Telling people about your new baby

Announcing your baby’s birth can cause uncertainty and anxiety, especially if you are unsure what to say about your baby’s appearance. Perhaps you’re unsure whether to say anything at all.

However, having a baby is an exciting time – and a time to celebrate. It’s understandable that you may feel mixed emotions about how to tell people about your baby.

What should I say to others?

When you introduce your baby to friends and family you might want to share a bit of information about their visible difference, alongside other information.

Here’s an example of something you could say:

I am looking forward to seeing you. I wanted to let you know that the left side of Aaliyah’s face is smaller than her right and her eye is droopy on that side. It is a bit of a shock when you first see her. We are getting used to it now and she’s got big blue eyes and lots of brown hair.

There will be times when you might not feel like talking about your baby. That’s OK, and you can let your friends and family know this. For example:

I am looking forward to seeing you all but don’t want to talk about it a lot.

Social media

For many parents, Facebook and other social media is a quick way of announcing the birth. You may feel that this way of communicating carries the expectation to share lots of photos of your baby – and you may not want to do that.

What is important is that you do what feels right for you. This is your baby, and it is up to you when you announce the birth, how you do it and who you tell. You may decide to post a picture of your baby or perhaps do it later when you feel more prepared.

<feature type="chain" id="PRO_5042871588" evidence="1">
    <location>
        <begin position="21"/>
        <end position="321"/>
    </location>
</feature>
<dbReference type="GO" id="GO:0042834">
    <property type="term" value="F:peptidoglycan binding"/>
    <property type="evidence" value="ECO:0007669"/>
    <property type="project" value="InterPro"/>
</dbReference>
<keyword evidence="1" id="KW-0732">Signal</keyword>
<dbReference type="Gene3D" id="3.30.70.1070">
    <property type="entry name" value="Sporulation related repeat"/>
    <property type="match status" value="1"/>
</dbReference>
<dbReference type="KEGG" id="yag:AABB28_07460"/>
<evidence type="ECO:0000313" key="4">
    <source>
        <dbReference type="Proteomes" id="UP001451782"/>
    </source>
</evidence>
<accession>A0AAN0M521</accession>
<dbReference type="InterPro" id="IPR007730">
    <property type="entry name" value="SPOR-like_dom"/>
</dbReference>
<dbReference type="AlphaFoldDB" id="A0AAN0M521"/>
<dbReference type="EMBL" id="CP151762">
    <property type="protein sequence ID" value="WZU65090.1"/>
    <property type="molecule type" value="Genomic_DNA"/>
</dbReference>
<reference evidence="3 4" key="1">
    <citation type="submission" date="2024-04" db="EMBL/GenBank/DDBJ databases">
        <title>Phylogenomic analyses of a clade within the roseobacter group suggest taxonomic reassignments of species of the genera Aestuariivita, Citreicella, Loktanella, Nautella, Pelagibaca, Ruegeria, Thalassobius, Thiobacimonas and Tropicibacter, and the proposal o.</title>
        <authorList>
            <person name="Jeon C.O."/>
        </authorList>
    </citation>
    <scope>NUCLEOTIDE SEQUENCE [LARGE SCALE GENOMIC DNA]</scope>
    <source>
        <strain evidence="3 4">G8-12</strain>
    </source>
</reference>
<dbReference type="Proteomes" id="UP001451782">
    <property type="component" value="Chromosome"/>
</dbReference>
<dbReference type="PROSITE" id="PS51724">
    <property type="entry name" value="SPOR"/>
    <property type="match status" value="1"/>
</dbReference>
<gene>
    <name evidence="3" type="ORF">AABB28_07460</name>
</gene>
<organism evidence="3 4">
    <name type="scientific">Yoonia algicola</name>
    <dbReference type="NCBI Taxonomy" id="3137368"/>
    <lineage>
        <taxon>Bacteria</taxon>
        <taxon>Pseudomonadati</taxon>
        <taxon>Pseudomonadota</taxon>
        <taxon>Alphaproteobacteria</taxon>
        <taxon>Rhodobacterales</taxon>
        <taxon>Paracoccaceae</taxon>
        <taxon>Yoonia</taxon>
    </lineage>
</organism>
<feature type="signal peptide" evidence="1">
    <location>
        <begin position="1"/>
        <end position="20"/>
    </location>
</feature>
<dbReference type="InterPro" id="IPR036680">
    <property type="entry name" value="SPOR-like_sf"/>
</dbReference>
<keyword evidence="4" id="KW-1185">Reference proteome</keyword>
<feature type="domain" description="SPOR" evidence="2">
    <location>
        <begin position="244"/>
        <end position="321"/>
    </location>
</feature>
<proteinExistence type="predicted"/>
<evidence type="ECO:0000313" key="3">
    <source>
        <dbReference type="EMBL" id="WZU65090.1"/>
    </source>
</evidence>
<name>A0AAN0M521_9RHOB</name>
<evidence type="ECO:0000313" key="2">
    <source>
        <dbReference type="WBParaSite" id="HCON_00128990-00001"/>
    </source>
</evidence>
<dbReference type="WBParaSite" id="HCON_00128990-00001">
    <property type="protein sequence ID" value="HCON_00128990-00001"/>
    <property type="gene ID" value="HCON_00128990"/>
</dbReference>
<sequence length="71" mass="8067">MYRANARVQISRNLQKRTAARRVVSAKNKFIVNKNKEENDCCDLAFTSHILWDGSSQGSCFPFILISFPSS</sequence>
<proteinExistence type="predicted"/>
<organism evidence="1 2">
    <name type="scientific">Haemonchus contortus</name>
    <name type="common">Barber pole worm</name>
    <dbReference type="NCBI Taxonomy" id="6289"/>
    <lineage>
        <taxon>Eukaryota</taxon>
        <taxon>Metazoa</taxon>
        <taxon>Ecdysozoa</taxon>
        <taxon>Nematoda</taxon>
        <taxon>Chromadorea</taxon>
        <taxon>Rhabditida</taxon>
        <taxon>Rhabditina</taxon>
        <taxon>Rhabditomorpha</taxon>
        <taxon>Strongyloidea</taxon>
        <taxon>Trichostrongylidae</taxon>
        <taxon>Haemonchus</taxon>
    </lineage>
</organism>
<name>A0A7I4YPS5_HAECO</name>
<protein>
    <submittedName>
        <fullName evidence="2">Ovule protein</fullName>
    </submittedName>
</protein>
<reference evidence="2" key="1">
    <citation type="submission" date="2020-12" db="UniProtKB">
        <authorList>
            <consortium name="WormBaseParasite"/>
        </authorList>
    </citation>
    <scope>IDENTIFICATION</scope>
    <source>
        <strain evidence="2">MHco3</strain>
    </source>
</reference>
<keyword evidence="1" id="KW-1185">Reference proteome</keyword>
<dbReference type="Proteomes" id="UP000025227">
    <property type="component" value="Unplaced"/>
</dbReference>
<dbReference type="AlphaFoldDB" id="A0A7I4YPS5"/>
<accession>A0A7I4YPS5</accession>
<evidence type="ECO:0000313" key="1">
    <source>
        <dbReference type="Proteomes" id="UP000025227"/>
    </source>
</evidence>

How friends and family may respond

Friends and family may vary in the ways they respond to your baby’s appearance and with the level of support they offer.

Some will be caring, accepting and will give invaluable support to you and your baby.
You may find that others are more uncomfortable or don’t behave in the way that you hoped they would. Others may need a bit more time to adapt to the situation. This can be hard to deal with.

Many parents find it helpful to spend time with those who are able to offer more support and understanding to them.

What can I do if I am finding things difficult?

Just because things feel difficult right now doesn’t mean it will always be this way. This can be a very difficult time, and it’s important to look after yourself as well as your baby and your family.

Most new parents do spend a period of time locked away from the world while they get to know their little one and get used to their new routine. No one expects you to be out and about the next day!

You might want to talk to other parents who have children with the same visible difference. Speak to the hospital or health visitor who should be able to connect you with other parents or a local support group.

You can also talk to us here at Changing Faces – we are here to listen to your concerns and support you. You might find it helpful to look at some of our self-care information which can highlight some strategies to help you to look after yourself.

You might also like

Your mental health as a parent

We look at the importance of parental mental health if you are raising a child with a visible difference and point you to helpful resources.

Wellbeing resources for parents

A list of resources you can use if your child has a visible difference, including information about managing anxiety and practising self-care.